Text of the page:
There was another couple staying at Curry Hammock that week that I had been following on Facebook and Instagram for a long time, and I was so happy to finally meet them in person – Jack and Rose from Shell On Wheels. We all went out for happy one night and had a few cocktails. Well, all of us except for Deas of course (darn antibiotics!) At least we had a designated driver for the night! (Photo credit to Jack and Rose.)
Just down the street from our campground was the Dolphin Research Center, which I learned was dog friendly. So we brought the 3 dogs there, curious to see how/if they would respond to the dolphins. Well, they REALLY responded to them – it was hilarious! As soon as they saw the dolphins, they ran straight to the water to get a better look. I swear Jake would have just jumped in the water if I let him.
We also got to see the dolphins performing a few tricks.
But the coolest thing was how much the dolphins reacted to the dogs! One in particular wouldn’t take his eyes off of Jake – if Jake looked away, the dolphin would start making noise until Jake looked at him again. It was fascinating to watch!
One afternoon we headed out for lunch to Burdine’s Waterfront. We got a table overlooking the water and watched boats coming in and out. The fish sandwich and french fries were crazy good. We also got their house specialty for dessert – fried Key Lime Pie. A must-do if you’re in the area.
Next stop for us was the very popular Bahia Honda State Park. This park is beautiful, but super crowded, and it’s very hard to get reservations. We got very lucky in that we booked two different waterfront sites on back-to-back reservations. Our first site (#13) had panoramic views. On the left was a small boat dock, in front of us was a large catamaran (that we later learned one of the park hosts lives on), and to the right was another site, but we could see the water through the trees. And it was a huge site!
Next we moved to site 17, which had a more open water view, but was a smaller site. We had a little road noise from the bridge, but hey, we weren’t complaining.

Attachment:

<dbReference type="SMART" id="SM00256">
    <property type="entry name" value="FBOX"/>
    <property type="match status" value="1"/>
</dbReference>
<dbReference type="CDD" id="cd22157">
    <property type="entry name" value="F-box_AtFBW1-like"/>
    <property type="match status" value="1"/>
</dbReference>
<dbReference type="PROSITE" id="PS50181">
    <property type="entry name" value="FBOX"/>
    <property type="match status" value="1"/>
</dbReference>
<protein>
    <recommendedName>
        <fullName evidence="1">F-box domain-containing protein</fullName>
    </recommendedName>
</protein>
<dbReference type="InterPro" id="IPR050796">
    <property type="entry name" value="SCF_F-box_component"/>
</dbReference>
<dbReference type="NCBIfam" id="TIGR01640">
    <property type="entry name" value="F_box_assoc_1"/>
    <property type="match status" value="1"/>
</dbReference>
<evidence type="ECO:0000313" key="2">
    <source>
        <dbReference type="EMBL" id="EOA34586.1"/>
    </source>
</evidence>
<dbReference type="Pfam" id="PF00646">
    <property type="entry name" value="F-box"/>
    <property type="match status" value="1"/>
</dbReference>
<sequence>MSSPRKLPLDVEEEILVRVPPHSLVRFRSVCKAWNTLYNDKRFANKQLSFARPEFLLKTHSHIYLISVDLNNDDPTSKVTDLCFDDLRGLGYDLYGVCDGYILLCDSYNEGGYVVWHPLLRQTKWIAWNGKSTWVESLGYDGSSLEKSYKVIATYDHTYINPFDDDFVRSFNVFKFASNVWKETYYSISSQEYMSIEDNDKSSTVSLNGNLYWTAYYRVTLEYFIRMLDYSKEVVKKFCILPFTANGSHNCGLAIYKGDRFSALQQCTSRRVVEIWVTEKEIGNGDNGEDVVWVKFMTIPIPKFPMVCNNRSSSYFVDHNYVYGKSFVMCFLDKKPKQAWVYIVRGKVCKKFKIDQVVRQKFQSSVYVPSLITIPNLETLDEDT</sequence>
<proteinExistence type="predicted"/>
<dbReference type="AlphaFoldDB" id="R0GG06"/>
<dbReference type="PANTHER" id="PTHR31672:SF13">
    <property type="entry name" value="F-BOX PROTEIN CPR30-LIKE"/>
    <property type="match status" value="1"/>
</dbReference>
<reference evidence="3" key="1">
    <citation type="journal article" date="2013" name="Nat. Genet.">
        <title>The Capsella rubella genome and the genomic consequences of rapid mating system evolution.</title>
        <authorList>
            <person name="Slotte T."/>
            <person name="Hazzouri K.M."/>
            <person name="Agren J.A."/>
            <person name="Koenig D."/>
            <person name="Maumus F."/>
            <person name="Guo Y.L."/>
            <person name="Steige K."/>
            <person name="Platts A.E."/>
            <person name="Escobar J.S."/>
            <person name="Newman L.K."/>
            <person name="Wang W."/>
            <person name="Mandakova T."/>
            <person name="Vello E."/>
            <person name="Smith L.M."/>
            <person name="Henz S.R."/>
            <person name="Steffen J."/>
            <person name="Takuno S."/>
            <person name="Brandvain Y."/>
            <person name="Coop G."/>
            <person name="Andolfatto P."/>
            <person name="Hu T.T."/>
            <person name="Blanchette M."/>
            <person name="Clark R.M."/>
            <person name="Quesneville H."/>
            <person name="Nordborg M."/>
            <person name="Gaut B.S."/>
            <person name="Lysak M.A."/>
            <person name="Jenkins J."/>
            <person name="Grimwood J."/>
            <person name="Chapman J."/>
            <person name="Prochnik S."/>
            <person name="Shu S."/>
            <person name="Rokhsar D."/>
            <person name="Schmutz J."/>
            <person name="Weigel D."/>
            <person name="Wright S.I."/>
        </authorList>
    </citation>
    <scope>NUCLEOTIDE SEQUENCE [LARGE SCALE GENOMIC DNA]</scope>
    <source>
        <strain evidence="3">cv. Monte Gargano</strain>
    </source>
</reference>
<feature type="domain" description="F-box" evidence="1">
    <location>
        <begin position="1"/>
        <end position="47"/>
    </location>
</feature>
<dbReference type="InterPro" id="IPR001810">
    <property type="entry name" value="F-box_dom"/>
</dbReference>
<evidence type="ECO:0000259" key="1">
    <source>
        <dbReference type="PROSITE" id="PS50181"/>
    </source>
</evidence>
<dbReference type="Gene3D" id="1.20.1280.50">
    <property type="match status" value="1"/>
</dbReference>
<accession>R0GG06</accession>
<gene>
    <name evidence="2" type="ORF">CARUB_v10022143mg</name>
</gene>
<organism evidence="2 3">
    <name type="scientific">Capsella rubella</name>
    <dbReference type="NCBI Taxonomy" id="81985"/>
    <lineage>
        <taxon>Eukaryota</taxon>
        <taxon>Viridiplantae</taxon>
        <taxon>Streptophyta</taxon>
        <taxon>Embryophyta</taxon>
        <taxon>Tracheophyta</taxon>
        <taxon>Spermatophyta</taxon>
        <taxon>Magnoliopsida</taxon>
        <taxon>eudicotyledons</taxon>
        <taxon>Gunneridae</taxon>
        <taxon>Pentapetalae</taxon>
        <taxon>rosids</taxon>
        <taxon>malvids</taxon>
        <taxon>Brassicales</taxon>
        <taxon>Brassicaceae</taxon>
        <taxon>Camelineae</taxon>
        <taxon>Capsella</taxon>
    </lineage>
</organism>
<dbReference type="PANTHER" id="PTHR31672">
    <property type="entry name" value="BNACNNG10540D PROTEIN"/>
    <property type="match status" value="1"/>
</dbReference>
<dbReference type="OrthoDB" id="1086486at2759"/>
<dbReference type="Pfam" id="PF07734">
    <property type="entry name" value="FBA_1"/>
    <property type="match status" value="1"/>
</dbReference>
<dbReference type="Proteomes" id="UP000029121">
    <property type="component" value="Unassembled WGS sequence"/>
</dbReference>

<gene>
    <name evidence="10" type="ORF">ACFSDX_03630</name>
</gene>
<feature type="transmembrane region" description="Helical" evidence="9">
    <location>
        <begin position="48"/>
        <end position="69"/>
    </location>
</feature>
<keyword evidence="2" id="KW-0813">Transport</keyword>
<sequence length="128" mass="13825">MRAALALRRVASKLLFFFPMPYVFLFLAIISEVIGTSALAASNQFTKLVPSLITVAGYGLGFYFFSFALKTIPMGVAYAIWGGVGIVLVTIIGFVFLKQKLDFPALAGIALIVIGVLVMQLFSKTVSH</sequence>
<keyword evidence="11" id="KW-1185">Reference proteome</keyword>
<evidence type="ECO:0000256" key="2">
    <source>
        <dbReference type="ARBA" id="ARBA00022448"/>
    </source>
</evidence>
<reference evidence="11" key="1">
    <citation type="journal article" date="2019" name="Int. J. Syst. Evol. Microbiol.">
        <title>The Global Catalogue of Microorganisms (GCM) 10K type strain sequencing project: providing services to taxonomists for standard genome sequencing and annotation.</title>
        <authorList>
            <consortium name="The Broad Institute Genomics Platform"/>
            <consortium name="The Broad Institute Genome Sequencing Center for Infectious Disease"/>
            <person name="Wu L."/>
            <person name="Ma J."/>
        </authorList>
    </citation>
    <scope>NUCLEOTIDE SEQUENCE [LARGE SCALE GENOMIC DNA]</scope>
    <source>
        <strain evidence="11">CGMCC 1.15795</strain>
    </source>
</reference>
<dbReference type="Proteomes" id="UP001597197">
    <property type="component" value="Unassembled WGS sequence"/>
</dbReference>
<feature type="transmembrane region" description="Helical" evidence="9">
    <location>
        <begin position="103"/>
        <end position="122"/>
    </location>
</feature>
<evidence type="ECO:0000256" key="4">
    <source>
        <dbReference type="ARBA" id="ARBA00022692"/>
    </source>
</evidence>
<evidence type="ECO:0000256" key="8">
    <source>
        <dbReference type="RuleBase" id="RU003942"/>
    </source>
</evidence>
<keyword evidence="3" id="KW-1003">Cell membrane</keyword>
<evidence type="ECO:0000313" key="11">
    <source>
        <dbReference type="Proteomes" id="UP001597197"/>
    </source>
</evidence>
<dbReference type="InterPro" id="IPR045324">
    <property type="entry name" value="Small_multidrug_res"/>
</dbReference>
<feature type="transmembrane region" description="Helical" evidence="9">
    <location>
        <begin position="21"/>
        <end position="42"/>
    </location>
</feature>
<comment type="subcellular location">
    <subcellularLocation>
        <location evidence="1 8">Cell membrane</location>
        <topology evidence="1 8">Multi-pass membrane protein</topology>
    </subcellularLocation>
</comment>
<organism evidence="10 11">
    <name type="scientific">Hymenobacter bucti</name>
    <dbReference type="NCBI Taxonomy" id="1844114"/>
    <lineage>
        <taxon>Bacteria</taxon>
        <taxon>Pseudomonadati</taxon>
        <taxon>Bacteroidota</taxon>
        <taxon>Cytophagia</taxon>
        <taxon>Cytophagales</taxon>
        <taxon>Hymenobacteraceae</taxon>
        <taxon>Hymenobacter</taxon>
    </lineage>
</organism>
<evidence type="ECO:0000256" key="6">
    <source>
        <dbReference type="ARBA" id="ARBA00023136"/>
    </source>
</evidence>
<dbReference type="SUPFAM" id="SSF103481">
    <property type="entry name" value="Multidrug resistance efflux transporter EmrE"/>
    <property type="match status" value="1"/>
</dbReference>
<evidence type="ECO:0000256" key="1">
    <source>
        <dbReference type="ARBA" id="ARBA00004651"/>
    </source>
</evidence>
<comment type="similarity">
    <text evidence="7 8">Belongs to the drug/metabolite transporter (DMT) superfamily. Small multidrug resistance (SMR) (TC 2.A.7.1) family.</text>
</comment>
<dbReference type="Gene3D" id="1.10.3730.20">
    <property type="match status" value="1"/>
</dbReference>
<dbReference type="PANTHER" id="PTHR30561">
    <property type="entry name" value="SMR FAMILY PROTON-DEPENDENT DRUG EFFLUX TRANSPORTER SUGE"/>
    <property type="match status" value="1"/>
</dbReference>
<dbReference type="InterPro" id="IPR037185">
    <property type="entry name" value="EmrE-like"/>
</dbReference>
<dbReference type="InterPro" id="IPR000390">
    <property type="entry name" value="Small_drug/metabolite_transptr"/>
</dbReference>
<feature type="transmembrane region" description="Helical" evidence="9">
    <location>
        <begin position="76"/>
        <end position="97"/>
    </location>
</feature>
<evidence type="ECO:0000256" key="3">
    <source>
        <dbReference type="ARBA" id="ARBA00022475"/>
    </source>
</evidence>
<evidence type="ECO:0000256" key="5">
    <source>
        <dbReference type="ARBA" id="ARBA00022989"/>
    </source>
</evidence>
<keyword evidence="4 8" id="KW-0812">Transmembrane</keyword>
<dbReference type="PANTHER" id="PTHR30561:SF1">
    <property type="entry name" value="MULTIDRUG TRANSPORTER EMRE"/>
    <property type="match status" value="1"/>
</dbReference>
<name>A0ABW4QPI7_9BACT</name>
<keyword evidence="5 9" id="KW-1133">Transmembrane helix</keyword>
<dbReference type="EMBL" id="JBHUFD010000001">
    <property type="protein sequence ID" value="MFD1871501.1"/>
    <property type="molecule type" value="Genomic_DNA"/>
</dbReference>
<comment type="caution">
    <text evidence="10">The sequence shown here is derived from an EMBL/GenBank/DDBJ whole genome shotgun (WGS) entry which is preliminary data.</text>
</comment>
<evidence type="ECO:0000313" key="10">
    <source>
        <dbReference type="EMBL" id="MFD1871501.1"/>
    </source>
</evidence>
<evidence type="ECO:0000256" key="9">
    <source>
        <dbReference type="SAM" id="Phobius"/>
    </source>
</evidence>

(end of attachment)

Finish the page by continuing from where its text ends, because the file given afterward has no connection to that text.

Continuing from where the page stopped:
Sunsets at Bahia Honda did not disappoint.
One afternoon we drove over to the Blue Hole on nearby Big Pine Key, where we got an up-close view of an alligator, and a osprey flying overhead. Even though we drove through Big Pine Key a couple of times, much to my disappointment we never saw any of the famous Key deer.
That afternoon we had happy hour at The Wharf Waterside, which had some great food and drink specials. But my favorite part was this funny little dog at the bar.
We decided to head into Key West one day, and took the dogs with us thinking we could walk them around town. But it was ridiculously crowded down there – we couldn’t even find a place to park. And we quickly realized walking the dogs with all those people around was going to be more trouble than it was worth. I remembered seeing on the map that there was a state park nearby, so we headed towards Fort Zachary Taylor State Park. Ah, instant relief from the crowds and plenty of room to walk the dogs.
You can also wander around the actual fort which was built in the mid 1800s (no doggies allowed in the fort, though, so we had to take turns.)
On the way home we decided to drive by the marker for the southernmost point of the US and try to get a picture with the dogs. But as we expected, it was way too crowded. We took one look at all the people in line for a picture, and quickly decided to keep driving.
On the way back to Bahia Honda, we got a great view of our RV from the bridge. That’s our RV 3rd from the right.
Since it was our last night in the keys, we decided to just hang out at our site and watch the sunset.
And as sunsets often do, this one just kept getting better and better. A beautiful way to wrap up our time in the Keys!